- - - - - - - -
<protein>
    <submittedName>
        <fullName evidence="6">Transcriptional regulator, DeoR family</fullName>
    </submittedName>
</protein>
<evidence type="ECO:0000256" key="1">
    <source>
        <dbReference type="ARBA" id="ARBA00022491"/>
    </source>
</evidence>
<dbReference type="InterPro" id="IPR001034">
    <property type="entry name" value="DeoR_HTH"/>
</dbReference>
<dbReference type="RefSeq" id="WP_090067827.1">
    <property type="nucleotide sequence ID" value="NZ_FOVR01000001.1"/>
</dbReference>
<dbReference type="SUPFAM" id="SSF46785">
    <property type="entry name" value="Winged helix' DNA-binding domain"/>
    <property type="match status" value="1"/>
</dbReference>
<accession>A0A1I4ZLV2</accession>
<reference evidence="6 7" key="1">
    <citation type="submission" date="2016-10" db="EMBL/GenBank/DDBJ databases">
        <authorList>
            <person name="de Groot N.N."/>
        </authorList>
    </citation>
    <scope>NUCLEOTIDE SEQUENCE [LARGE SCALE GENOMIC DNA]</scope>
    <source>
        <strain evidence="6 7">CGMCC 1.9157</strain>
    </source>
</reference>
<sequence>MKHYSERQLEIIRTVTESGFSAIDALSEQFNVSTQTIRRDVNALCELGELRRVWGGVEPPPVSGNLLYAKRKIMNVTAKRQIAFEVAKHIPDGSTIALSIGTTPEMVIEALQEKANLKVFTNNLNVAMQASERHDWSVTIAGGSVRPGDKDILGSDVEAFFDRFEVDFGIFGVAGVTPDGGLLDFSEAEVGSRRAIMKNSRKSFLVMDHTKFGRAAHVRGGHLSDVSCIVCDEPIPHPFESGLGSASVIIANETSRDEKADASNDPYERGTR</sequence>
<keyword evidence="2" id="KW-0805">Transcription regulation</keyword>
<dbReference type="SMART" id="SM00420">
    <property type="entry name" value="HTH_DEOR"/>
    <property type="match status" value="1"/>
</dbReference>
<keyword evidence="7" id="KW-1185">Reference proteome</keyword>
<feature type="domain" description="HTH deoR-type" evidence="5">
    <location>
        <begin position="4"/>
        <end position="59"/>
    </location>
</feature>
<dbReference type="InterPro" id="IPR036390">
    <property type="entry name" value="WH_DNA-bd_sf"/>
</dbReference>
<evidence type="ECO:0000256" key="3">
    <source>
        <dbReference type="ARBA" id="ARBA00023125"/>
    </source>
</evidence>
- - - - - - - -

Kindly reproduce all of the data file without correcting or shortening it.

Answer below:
<protein>
    <submittedName>
        <fullName evidence="6">Transcriptional regulator, DeoR family</fullName>
    </submittedName>
</protein>
<evidence type="ECO:0000256" key="1">
    <source>
        <dbReference type="ARBA" id="ARBA00022491"/>
    </source>
</evidence>
<dbReference type="InterPro" id="IPR001034">
    <property type="entry name" value="DeoR_HTH"/>
</dbReference>
<dbReference type="RefSeq" id="WP_090067827.1">
    <property type="nucleotide sequence ID" value="NZ_FOVR01000001.1"/>
</dbReference>
<dbReference type="SUPFAM" id="SSF46785">
    <property type="entry name" value="Winged helix' DNA-binding domain"/>
    <property type="match status" value="1"/>
</dbReference>
<accession>A0A1I4ZLV2</accession>
<reference evidence="6 7" key="1">
    <citation type="submission" date="2016-10" db="EMBL/GenBank/DDBJ databases">
        <authorList>
            <person name="de Groot N.N."/>
        </authorList>
    </citation>
    <scope>NUCLEOTIDE SEQUENCE [LARGE SCALE GENOMIC DNA]</scope>
    <source>
        <strain evidence="6 7">CGMCC 1.9157</strain>
    </source>
</reference>
<sequence>MKHYSERQLEIIRTVTESGFSAIDALSEQFNVSTQTIRRDVNALCELGELRRVWGGVEPPPVSGNLLYAKRKIMNVTAKRQIAFEVAKHIPDGSTIALSIGTTPEMVIEALQEKANLKVFTNNLNVAMQASERHDWSVTIAGGSVRPGDKDILGSDVEAFFDRFEVDFGIFGVAGVTPDGGLLDFSEAEVGSRRAIMKNSRKSFLVMDHTKFGRAAHVRGGHLSDVSCIVCDEPIPHPFESGLGSASVIIANETSRDEKADASNDPYERGTR</sequence>
<keyword evidence="2" id="KW-0805">Transcription regulation</keyword>
<dbReference type="SMART" id="SM00420">
    <property type="entry name" value="HTH_DEOR"/>
    <property type="match status" value="1"/>
</dbReference>
<keyword evidence="7" id="KW-1185">Reference proteome</keyword>
<feature type="domain" description="HTH deoR-type" evidence="5">
    <location>
        <begin position="4"/>
        <end position="59"/>
    </location>
</feature>
<dbReference type="InterPro" id="IPR036390">
    <property type="entry name" value="WH_DNA-bd_sf"/>
</dbReference>
<evidence type="ECO:0000256" key="3">
    <source>
        <dbReference type="ARBA" id="ARBA00023125"/>
    </source>
</evidence>